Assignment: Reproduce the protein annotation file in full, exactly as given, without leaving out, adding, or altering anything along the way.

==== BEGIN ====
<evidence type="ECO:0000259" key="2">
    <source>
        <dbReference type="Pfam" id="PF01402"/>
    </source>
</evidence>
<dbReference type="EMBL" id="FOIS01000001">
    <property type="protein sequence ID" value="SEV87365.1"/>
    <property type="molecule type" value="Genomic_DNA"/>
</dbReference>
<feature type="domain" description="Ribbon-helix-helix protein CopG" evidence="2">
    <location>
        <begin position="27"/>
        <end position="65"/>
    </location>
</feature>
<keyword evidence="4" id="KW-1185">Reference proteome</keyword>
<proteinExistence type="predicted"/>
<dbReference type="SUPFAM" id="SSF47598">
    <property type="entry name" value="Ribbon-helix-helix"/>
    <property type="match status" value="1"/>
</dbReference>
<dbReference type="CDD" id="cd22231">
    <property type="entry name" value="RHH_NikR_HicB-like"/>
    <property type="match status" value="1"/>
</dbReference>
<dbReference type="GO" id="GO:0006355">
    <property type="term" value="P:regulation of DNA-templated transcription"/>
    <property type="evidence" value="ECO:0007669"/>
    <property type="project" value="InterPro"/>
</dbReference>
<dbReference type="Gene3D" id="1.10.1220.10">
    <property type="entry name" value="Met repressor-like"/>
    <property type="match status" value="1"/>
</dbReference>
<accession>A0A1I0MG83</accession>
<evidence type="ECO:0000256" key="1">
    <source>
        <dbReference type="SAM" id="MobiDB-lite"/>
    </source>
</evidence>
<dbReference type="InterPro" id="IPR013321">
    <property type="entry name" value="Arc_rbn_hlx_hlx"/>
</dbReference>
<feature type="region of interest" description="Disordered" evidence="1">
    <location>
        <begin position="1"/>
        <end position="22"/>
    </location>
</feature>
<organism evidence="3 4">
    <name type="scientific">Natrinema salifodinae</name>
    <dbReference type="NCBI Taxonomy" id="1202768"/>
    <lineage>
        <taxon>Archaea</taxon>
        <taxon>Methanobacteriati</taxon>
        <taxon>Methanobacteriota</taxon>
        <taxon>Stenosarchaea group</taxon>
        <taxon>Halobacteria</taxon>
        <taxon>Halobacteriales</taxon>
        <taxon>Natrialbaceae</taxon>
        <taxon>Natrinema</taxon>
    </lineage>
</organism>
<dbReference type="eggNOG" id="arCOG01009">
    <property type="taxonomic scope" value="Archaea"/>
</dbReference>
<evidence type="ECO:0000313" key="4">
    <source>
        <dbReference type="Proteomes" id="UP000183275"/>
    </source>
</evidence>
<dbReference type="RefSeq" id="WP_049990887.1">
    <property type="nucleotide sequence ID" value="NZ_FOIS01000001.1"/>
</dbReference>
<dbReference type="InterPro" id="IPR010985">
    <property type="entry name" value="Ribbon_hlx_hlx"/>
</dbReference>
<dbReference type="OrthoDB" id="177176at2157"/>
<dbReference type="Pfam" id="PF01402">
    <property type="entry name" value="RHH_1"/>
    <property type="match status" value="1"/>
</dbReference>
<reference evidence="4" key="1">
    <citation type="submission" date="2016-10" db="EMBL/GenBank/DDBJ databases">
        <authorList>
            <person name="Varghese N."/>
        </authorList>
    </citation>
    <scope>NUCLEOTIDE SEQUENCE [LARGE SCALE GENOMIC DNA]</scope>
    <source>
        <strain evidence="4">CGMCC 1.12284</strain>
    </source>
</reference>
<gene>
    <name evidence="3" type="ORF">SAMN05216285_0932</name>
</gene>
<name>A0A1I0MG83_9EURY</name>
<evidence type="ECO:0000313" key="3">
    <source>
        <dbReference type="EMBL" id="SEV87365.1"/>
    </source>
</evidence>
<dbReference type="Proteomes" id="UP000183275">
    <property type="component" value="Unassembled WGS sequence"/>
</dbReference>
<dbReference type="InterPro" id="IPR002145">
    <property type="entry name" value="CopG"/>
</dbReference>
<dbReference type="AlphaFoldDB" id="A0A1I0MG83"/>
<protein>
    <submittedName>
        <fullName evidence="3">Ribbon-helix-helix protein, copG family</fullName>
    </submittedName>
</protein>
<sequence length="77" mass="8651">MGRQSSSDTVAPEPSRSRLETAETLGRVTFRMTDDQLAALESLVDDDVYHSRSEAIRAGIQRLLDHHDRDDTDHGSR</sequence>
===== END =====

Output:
<evidence type="ECO:0000259" key="2">
    <source>
        <dbReference type="Pfam" id="PF01402"/>
    </source>
</evidence>
<dbReference type="EMBL" id="FOIS01000001">
    <property type="protein sequence ID" value="SEV87365.1"/>
    <property type="molecule type" value="Genomic_DNA"/>
</dbReference>
<feature type="domain" description="Ribbon-helix-helix protein CopG" evidence="2">
    <location>
        <begin position="27"/>
        <end position="65"/>
    </location>
</feature>
<keyword evidence="4" id="KW-1185">Reference proteome</keyword>
<proteinExistence type="predicted"/>
<dbReference type="SUPFAM" id="SSF47598">
    <property type="entry name" value="Ribbon-helix-helix"/>
    <property type="match status" value="1"/>
</dbReference>
<dbReference type="CDD" id="cd22231">
    <property type="entry name" value="RHH_NikR_HicB-like"/>
    <property type="match status" value="1"/>
</dbReference>
<dbReference type="GO" id="GO:0006355">
    <property type="term" value="P:regulation of DNA-templated transcription"/>
    <property type="evidence" value="ECO:0007669"/>
    <property type="project" value="InterPro"/>
</dbReference>
<dbReference type="Gene3D" id="1.10.1220.10">
    <property type="entry name" value="Met repressor-like"/>
    <property type="match status" value="1"/>
</dbReference>
<accession>A0A1I0MG83</accession>
<evidence type="ECO:0000256" key="1">
    <source>
        <dbReference type="SAM" id="MobiDB-lite"/>
    </source>
</evidence>
<dbReference type="InterPro" id="IPR013321">
    <property type="entry name" value="Arc_rbn_hlx_hlx"/>
</dbReference>
<feature type="region of interest" description="Disordered" evidence="1">
    <location>
        <begin position="1"/>
        <end position="22"/>
    </location>
</feature>
<organism evidence="3 4">
    <name type="scientific">Natrinema salifodinae</name>
    <dbReference type="NCBI Taxonomy" id="1202768"/>
    <lineage>
        <taxon>Archaea</taxon>
        <taxon>Methanobacteriati</taxon>
        <taxon>Methanobacteriota</taxon>
        <taxon>Stenosarchaea group</taxon>
        <taxon>Halobacteria</taxon>
        <taxon>Halobacteriales</taxon>
        <taxon>Natrialbaceae</taxon>
        <taxon>Natrinema</taxon>
    </lineage>
</organism>
<dbReference type="eggNOG" id="arCOG01009">
    <property type="taxonomic scope" value="Archaea"/>
</dbReference>
<evidence type="ECO:0000313" key="4">
    <source>
        <dbReference type="Proteomes" id="UP000183275"/>
    </source>
</evidence>
<dbReference type="RefSeq" id="WP_049990887.1">
    <property type="nucleotide sequence ID" value="NZ_FOIS01000001.1"/>
</dbReference>
<dbReference type="InterPro" id="IPR010985">
    <property type="entry name" value="Ribbon_hlx_hlx"/>
</dbReference>
<dbReference type="OrthoDB" id="177176at2157"/>
<dbReference type="Pfam" id="PF01402">
    <property type="entry name" value="RHH_1"/>
    <property type="match status" value="1"/>
</dbReference>
<reference evidence="4" key="1">
    <citation type="submission" date="2016-10" db="EMBL/GenBank/DDBJ databases">
        <authorList>
            <person name="Varghese N."/>
        </authorList>
    </citation>
    <scope>NUCLEOTIDE SEQUENCE [LARGE SCALE GENOMIC DNA]</scope>
    <source>
        <strain evidence="4">CGMCC 1.12284</strain>
    </source>
</reference>
<gene>
    <name evidence="3" type="ORF">SAMN05216285_0932</name>
</gene>
<name>A0A1I0MG83_9EURY</name>
<evidence type="ECO:0000313" key="3">
    <source>
        <dbReference type="EMBL" id="SEV87365.1"/>
    </source>
</evidence>
<dbReference type="Proteomes" id="UP000183275">
    <property type="component" value="Unassembled WGS sequence"/>
</dbReference>
<dbReference type="InterPro" id="IPR002145">
    <property type="entry name" value="CopG"/>
</dbReference>
<dbReference type="AlphaFoldDB" id="A0A1I0MG83"/>
<protein>
    <submittedName>
        <fullName evidence="3">Ribbon-helix-helix protein, copG family</fullName>
    </submittedName>
</protein>
<sequence length="77" mass="8651">MGRQSSSDTVAPEPSRSRLETAETLGRVTFRMTDDQLAALESLVDDDVYHSRSEAIRAGIQRLLDHHDRDDTDHGSR</sequence>